36. I don’t do things I don’t want to do anymore. After my first Orange Theory class, I left high. I thought I was hooked. I thought if I got an unlimited membership, I’d go all the time. After a couple of sessions, it was boring to me. Albeit still very challenging. I didn’t really enjoy going anymore but I told myself I had to keep my membership because it was the best workout and the only way to get as skinny as I was in high school. Of course, I stopped showing up and I can change my body if I show up. I’ll only show up if I truly enjoy the movement.

37. I’m tired all the time. I think its left over from my flu or this new medicine I’m on. Working out gives me energy. But only when I really work out. I’m happiest after a workout when I sweat. Like soaking. When I get to that point, I can improve my mood and increase my energy.

38. I hate showering right after a workout. Sometimes I’m gross and wait a few hours.

39. Exercise is important when you have anxiety and depression.

40. Working out. Sweating. Whatever you call it. Isn’t a punishment. I blame the American youth sports culture for this. Growing up, working out was a punishment. The worse I played at tennis practice, the more suicides I would have to run. When my cheerleading team got in trouble, we would have to run laps. But fitness isn’t a punishment. It’s a gift to myself. Not only am I making my body stronger, healthier. I’m carving out time in my day just for myself. I don’t have to do anything for anyone else for 45 minutes. I don’t even have to work out a certain way or live up to my teacher’s expectations of form. I am there for me and I’m just trying to sweat and have fun.

41. A year or two ago at spin class, I was pushing my body. And asking it to go harder. And I was mad at my body for not being able to perform at the seemingly level of everyone around me. And I started crying. I cried because it was so hard. The class. The cycling. There was so much pain. I cried even harder because I was mad at myself for how I treated my body. I cried harder for all the bullshit I had to deal with the year prior; for the emotional abuse I endured at my last job. The shitty men I’ve dated. The fact that my last two living uncles died in the span of four days of one another. I was mad at the world that had tried to beat me down for 27 years. So I cried.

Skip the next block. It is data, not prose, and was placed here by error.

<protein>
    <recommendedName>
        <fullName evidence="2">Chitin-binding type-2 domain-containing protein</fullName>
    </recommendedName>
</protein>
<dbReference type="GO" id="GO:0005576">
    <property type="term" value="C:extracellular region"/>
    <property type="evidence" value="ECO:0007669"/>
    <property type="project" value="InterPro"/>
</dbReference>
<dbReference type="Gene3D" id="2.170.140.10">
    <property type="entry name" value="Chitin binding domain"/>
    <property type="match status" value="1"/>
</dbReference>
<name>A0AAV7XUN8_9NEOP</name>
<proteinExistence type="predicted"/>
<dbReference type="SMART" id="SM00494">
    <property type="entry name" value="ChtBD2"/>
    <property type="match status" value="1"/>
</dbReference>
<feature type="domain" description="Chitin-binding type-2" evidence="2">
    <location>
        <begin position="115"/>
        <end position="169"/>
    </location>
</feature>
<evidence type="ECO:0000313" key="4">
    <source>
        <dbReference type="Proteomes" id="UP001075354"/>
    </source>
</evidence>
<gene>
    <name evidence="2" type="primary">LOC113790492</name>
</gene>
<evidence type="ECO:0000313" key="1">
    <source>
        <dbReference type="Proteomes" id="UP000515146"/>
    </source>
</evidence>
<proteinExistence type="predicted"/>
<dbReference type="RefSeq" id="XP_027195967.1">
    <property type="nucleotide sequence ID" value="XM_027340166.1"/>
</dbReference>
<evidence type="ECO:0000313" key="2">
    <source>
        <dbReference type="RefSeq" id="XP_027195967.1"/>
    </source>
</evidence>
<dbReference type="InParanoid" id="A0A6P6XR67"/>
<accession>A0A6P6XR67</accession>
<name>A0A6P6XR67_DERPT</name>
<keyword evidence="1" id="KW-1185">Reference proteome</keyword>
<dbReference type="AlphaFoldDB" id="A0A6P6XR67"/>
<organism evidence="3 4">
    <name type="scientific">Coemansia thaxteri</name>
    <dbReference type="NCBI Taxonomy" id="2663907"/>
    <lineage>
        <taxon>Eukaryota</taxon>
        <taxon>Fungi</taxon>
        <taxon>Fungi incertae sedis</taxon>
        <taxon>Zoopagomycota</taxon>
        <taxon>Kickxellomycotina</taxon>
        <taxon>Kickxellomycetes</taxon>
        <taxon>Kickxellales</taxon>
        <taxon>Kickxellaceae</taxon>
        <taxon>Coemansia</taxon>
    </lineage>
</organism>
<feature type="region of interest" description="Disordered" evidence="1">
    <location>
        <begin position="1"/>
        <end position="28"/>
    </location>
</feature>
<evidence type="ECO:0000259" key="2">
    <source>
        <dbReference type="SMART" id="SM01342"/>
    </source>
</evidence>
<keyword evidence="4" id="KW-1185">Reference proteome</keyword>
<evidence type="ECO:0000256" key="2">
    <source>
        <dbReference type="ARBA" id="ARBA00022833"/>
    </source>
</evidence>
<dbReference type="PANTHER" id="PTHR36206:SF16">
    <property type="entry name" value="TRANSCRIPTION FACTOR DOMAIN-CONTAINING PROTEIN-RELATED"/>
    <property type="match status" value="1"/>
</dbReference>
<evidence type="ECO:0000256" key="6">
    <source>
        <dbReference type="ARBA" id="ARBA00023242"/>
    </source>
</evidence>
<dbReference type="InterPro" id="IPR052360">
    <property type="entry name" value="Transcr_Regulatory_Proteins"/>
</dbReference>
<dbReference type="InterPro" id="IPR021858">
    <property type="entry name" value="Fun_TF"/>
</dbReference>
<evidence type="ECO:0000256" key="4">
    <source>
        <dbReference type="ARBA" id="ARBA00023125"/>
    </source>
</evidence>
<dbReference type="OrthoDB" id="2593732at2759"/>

42. I cried the hardest because I was proud of myself. For surviving and thriving. For leaving that job, when I didn’t have anything lined up. For believing in myself enough to know that I deserved more and could get it. I was so proud of myself for getting through all that shit. I was proud of myself for getting there to that class that day. For pushing through. I didn’t want to go that day. But I got there. And I was kicking ass and crying. At the same time. And it all just came out like a purge. The room was dark and shielded anyone from seeing. I cried. I sobbed. I kept cycling.

43. I have been mean to my body. I’ve talked so much shit about my body. Fuck. I can’t believe how mean I am to it. I pump it full of fast food and cigarettes and alcohol, and deprive myself of sleep and peace. And then I tell everyone how disgusting my body is. But now I know that I can still work on my body and believe it’s perfect at the same time.

44. My body is amazing and strong. My body is beautiful. It is Rubenesque. It is big and sexy. I take up space. I fill out dresses; my hips, stomach, legs, and breasts form beautiful, supple curves. My stomach has cellulite and stretch marks from gaining weight rapidly. My belly is full from eating and drinking and having too much fun. I am sexy and I am strong.

45. To my body: I am sorry that I’ve been so mean to you. More than that, I’m sorry that this won’t be the last time I’ll say sorry. I don’t know if I’ll ever truly accept you. I say I do. Sometimes I think I fully accept you. But I haven’t gotten there yet. I’m so sorry that I’ll probably be mean to you again. When I do, please forgive me. I’m not perfect. But I’m working on it.